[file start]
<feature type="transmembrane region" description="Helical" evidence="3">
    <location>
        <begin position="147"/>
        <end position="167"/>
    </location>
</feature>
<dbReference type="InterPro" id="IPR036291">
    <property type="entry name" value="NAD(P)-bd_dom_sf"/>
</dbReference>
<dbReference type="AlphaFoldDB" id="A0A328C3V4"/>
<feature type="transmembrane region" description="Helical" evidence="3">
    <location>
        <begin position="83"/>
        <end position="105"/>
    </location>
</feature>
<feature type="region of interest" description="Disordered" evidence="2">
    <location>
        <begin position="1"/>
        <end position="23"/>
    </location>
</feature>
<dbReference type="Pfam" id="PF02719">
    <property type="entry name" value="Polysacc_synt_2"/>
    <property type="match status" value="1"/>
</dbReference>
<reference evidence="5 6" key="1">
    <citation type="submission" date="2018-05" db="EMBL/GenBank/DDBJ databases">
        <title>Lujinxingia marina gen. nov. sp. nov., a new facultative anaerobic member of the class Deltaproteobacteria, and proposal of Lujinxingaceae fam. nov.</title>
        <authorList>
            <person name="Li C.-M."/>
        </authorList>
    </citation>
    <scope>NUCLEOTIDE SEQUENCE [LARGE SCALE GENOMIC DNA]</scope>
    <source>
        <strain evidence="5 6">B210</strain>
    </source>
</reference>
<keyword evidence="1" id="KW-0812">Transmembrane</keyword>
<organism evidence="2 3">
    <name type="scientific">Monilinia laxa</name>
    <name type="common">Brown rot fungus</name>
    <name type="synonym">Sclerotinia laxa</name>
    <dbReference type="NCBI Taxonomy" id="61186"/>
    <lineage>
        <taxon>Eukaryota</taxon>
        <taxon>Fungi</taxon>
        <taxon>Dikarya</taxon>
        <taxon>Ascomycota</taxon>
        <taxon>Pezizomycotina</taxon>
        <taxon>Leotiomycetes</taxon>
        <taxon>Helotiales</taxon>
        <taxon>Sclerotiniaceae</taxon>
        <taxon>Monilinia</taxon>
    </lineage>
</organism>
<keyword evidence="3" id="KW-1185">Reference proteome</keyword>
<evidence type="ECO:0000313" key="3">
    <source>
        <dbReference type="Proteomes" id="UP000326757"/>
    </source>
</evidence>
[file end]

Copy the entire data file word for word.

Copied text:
<feature type="transmembrane region" description="Helical" evidence="3">
    <location>
        <begin position="147"/>
        <end position="167"/>
    </location>
</feature>
<dbReference type="InterPro" id="IPR036291">
    <property type="entry name" value="NAD(P)-bd_dom_sf"/>
</dbReference>
<dbReference type="AlphaFoldDB" id="A0A328C3V4"/>
<feature type="transmembrane region" description="Helical" evidence="3">
    <location>
        <begin position="83"/>
        <end position="105"/>
    </location>
</feature>
<feature type="region of interest" description="Disordered" evidence="2">
    <location>
        <begin position="1"/>
        <end position="23"/>
    </location>
</feature>
<dbReference type="Pfam" id="PF02719">
    <property type="entry name" value="Polysacc_synt_2"/>
    <property type="match status" value="1"/>
</dbReference>
<reference evidence="5 6" key="1">
    <citation type="submission" date="2018-05" db="EMBL/GenBank/DDBJ databases">
        <title>Lujinxingia marina gen. nov. sp. nov., a new facultative anaerobic member of the class Deltaproteobacteria, and proposal of Lujinxingaceae fam. nov.</title>
        <authorList>
            <person name="Li C.-M."/>
        </authorList>
    </citation>
    <scope>NUCLEOTIDE SEQUENCE [LARGE SCALE GENOMIC DNA]</scope>
    <source>
        <strain evidence="5 6">B210</strain>
    </source>
</reference>
<keyword evidence="1" id="KW-0812">Transmembrane</keyword>
<organism evidence="2 3">
    <name type="scientific">Monilinia laxa</name>
    <name type="common">Brown rot fungus</name>
    <name type="synonym">Sclerotinia laxa</name>
    <dbReference type="NCBI Taxonomy" id="61186"/>
    <lineage>
        <taxon>Eukaryota</taxon>
        <taxon>Fungi</taxon>
        <taxon>Dikarya</taxon>
        <taxon>Ascomycota</taxon>
        <taxon>Pezizomycotina</taxon>
        <taxon>Leotiomycetes</taxon>
        <taxon>Helotiales</taxon>
        <taxon>Sclerotiniaceae</taxon>
        <taxon>Monilinia</taxon>
    </lineage>
</organism>
<keyword evidence="3" id="KW-1185">Reference proteome</keyword>
<evidence type="ECO:0000313" key="3">
    <source>
        <dbReference type="Proteomes" id="UP000326757"/>
    </source>
</evidence>